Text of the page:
Creation Ex Nihilo


(system) #1
The doctrine of creatio ex nihilo is not just saying that there was no matter for God to work from, it is articulating how radically different God is from the kinds of things we find in the universe today.
This is a companion discussion topic for the original entry at https://biologos.org/blogs/jim-stump-faith-and-science-seeking-understanding/creation-ex-nihilo

(James Stump) #2

Creation ex nihilo – well, that came out of nowhere! (#dadjokes) What do you think?


(Mervin Bitikofer) #3

Are you implying that cyberspace is an empty vacuum? :no_mouth:


(Mohammad Nur Syamsu) #5

Creatio ex nihilo, with it’s complement, ex nihilo, nihil fit (from nothing comes nothing) is actually the correct theory of everything.

All science is described in terms of mathematics, and mathematics is ordered by the zero. That is the theory of everything. Think about it, there is not going to be a theory which cannot be stated in terms of maths. And science says an action has an equal and opposite reaction, signifying a totality of zero.

Standard mathematical theory is based on counting as the most fundamental logic of maths. But new mathematical theory uses rewriting as the most fundamental logic. To generate mathematics we just posit an arbitrary symbol to start with, say we call this symbol D. Then we rewrite this symbol, obtaining a new symbol which we call G.

What rewriting means is something like to represent the same information in a different form. For example in a computer the same information may be represented as pits on a dvd, or as electrons in RAM. The pits in the DVD are “rewritten” to electrons in RAM, the same information is presented in a different form.

So that G is rewritten from D means they are different but the same, it means the essential mathematical relationship between D and G is boolean interchangeability.

And of course D and G represent 0 and 1 in the mathematics that we all use. The origin of the number 1 is thus not arrived at by counting, but by rewriting the 0. So now we have the 0 and the 1 and the boolean operator, and continuing this way mathematics is built up to obtain all the other numbers, operators and methods like counting.


(GJDS) #6

@jstump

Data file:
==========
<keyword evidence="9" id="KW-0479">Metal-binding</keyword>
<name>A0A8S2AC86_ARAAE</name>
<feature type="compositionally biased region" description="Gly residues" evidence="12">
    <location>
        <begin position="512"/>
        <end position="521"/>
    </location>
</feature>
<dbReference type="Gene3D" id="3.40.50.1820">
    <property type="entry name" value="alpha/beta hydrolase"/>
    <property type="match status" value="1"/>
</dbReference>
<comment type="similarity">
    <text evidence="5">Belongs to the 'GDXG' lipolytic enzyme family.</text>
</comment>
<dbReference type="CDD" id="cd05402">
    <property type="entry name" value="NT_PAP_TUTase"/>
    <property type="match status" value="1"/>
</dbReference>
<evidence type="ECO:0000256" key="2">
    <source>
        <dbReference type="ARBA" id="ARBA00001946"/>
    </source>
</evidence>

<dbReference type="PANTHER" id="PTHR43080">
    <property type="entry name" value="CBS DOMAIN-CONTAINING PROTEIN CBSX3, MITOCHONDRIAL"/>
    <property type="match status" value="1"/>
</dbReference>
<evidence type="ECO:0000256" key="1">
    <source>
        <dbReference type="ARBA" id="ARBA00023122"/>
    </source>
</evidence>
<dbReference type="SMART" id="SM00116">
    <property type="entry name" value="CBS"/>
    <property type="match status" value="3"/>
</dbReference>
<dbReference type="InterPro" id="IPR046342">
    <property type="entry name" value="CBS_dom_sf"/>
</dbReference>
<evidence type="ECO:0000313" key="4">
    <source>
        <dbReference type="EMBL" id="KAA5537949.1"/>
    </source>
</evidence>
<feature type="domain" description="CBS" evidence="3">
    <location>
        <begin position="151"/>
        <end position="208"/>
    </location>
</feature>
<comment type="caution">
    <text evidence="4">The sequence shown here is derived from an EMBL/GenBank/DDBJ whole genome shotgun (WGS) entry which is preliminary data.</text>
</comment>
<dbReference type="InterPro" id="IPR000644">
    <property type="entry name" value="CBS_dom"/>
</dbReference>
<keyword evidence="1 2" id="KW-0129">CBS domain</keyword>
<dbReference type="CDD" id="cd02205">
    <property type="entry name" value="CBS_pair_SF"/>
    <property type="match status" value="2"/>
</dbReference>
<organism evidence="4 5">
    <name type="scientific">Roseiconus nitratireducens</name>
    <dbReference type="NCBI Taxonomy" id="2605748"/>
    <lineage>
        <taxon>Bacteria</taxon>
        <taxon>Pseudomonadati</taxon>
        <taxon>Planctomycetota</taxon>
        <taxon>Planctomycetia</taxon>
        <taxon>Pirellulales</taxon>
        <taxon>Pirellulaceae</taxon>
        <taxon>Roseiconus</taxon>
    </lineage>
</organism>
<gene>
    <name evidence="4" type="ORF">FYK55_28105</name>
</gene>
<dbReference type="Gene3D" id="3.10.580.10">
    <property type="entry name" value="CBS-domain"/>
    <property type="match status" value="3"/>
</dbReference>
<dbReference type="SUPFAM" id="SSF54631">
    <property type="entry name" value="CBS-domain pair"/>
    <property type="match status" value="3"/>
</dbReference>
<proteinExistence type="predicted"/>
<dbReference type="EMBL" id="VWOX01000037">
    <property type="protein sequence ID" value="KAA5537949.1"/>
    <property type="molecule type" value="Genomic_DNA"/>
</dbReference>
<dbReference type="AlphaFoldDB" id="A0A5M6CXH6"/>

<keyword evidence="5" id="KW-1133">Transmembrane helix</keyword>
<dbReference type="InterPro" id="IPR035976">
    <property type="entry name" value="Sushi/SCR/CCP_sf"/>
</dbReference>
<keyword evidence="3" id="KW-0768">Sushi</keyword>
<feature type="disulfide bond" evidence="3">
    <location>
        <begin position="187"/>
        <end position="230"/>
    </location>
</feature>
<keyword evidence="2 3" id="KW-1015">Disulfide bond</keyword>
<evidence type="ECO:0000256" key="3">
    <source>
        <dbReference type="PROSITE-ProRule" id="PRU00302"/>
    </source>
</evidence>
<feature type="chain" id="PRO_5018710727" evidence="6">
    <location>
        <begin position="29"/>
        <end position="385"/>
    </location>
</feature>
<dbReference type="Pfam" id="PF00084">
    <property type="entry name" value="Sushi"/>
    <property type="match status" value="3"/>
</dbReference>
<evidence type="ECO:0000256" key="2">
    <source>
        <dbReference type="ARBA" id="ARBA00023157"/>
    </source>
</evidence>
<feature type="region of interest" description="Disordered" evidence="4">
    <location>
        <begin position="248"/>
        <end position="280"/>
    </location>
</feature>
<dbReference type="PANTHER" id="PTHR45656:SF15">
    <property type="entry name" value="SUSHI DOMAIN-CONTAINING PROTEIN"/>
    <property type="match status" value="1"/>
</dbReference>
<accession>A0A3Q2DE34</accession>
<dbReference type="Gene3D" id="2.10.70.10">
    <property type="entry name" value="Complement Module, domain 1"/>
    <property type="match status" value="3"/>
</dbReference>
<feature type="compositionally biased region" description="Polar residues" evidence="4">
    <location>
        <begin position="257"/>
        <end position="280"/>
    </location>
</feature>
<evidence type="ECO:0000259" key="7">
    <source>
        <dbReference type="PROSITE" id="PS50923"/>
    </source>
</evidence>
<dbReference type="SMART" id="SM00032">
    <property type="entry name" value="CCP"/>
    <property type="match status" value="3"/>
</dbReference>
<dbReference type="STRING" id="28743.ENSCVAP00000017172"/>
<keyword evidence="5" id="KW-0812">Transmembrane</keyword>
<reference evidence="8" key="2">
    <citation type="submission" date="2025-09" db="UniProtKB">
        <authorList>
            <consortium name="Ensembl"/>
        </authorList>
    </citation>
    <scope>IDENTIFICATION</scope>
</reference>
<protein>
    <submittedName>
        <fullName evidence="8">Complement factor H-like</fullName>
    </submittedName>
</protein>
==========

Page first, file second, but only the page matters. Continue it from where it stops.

This is a good summary (I will have to think about the joke - after all it is as cheap as dirt) - a serious point is to note with you, the world is not divine and yes we may study it via the scientific method. Aquinas is a fine example of a philosophical approach (after we have appreciated his Summa) that is consistent with his theology - I am not aware of a thinker who has given us an equivalent treatment that links the insights of the Physical Sciences with a coherent philosophical outlook (Heller has some interesting things to say.)

Most arguments I am familiar with inevitably reduce to, you either belief in God, and all else follows, or you do not believe there is a God, and from this all else follows. Perhaps you or someone else may suggest a philosopher who would take us from Thomas and onto a modern Philosophy of Science. It would certainly bring some fun to the debate.


(Roger A. Sawtelle) #7

@jstump

Thank you for the essay and thank you even more for the review of Kraus’ book by David Alpert in the background.

Alpert’s review abundantly illustrates the intellectual poverty of Krause, Dawkins & Co. when they attack theology by trashing science which they claim to understand and respect.

The fact is that the Big Bang Theory supports Creation ex Nihilo. The fact is that the Big Bang Theory clearly says that before creation there was no matter and no energy and thus no quantum fields, but also no space and no time, so Kraus’ theory is pure hokum, unless he is able to completely revise modern cosmology based on the Big Bang.

Einstein has clearly demonstrated the time and space are related to each other and to matter/energy. Before there was matter/energy, that is before the Big Bang, there was no matter/energy. The universe did not exist. Thus there was no time and there was no space and surely there were no quantum fields. Technically and truly there was no “before the Big Bang,” because there was no time. The Big Bang is the Beginning not only of matter and energy, but also of time and space.